M. Capinski, Ekkehard Kopp
Sep 1, 2012
Journal name not available for this finding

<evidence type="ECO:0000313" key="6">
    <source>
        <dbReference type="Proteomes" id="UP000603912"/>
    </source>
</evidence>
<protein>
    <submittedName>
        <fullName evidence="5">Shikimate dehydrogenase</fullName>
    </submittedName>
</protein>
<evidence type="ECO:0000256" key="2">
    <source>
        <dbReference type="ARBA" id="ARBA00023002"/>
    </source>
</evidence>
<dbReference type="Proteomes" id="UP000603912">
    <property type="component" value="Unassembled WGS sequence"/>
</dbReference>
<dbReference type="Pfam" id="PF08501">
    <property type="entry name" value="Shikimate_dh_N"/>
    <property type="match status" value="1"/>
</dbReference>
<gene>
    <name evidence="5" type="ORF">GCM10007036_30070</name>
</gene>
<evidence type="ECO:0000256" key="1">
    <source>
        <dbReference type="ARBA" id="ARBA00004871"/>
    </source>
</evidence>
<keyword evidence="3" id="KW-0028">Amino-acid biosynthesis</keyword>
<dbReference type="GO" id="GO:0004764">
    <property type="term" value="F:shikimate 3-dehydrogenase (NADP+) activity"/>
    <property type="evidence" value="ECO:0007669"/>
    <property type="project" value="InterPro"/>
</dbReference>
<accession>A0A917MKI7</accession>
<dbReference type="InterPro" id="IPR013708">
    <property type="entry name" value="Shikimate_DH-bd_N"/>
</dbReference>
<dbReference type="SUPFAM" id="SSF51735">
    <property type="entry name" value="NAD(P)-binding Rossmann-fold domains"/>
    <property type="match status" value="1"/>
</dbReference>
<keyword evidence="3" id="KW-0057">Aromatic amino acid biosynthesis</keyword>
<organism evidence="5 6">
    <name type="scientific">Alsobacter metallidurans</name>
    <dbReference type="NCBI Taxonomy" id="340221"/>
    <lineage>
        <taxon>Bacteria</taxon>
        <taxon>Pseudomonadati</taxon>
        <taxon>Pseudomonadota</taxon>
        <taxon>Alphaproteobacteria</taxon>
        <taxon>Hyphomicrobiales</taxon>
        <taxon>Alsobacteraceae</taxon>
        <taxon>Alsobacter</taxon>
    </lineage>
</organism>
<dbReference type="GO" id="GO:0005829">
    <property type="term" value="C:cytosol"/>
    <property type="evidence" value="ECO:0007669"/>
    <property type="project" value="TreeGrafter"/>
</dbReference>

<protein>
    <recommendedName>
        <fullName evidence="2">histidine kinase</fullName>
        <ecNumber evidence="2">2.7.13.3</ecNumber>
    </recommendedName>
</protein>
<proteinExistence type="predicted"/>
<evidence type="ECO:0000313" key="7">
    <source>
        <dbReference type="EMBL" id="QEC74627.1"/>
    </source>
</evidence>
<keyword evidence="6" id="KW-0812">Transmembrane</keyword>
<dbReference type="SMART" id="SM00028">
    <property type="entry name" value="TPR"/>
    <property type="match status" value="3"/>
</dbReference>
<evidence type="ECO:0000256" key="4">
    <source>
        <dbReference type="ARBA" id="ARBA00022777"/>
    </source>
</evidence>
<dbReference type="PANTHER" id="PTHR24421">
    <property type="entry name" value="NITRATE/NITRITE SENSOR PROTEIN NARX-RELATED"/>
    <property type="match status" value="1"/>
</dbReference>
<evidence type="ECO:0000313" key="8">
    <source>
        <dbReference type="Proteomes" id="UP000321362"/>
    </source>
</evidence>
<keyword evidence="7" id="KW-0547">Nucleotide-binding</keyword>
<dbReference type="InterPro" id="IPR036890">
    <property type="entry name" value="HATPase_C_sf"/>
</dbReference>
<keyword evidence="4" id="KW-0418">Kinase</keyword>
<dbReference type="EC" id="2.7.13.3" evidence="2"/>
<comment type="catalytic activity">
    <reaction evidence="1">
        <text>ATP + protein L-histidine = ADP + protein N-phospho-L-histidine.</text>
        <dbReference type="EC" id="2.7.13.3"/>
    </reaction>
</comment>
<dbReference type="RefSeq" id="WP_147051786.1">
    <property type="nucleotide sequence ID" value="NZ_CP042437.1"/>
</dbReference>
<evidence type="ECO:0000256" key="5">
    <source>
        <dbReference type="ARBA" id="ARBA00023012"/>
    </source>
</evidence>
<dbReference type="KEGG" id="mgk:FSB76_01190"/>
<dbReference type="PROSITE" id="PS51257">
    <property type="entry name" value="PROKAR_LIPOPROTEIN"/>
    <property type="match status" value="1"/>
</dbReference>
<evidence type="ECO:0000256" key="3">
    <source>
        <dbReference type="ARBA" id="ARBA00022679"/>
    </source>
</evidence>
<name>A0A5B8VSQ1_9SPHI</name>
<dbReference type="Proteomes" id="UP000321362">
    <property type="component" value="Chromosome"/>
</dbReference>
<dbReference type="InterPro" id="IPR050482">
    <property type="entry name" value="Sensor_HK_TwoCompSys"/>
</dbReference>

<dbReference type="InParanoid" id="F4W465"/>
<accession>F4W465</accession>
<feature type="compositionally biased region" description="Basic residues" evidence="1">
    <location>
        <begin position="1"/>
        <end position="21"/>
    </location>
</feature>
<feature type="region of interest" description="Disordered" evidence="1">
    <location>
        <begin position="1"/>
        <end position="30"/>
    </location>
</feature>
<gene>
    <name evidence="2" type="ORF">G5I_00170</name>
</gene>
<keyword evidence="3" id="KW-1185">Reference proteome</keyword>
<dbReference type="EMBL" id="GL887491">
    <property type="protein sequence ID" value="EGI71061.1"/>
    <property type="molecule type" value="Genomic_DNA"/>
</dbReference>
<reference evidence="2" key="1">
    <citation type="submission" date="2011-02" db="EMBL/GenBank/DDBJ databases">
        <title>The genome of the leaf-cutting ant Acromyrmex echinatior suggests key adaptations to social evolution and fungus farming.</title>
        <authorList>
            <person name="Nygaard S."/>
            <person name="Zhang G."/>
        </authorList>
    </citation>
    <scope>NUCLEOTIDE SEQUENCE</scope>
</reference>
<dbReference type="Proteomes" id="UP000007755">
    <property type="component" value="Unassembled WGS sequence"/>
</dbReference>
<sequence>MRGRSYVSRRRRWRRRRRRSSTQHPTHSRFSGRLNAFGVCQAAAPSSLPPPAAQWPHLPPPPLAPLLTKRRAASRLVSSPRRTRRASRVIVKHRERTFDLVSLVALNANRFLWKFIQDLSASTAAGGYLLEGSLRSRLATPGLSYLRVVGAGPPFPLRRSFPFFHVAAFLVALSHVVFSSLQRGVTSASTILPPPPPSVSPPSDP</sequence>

Classical call and put options are examples of derivatives whose payoff depends on the stock price at exercise. We now present examples of options where payoff depends on the path. These are among the so-called exotic options. Instruments of this kind have become ever more prevalent in the markets in the past two decades. For our first class of such options we can still derive explicit closed-form pricing formulae, but such neat outcomes will become ever rarer as the complexity of the options increases, and one is forced, more and more, to rely on numerical approximation techniques. We remain in the Black-Scholes option pricing model, so our previous results apply here. Barrier options Barrier options have payoff functions that are simple modifications of the payoff of a call or put option: the call or put payoff has a cut-off point or barrier that depends on the maximum or minimum of the values of the underlying throughout the interval [0, T ]. Its calculation involves analysis of the whole path, making barrier options path-dependent . Since we can consider either a call or a put, the maximum or minimum of the stock price, and use the barrier L as a means either of ‘creating’ or ‘killing’ the payoff, there are eight types of option to consider. Fortunately, call-put parity reduces our pricing task by half, and we will also be able to price the remaining four options in pairs.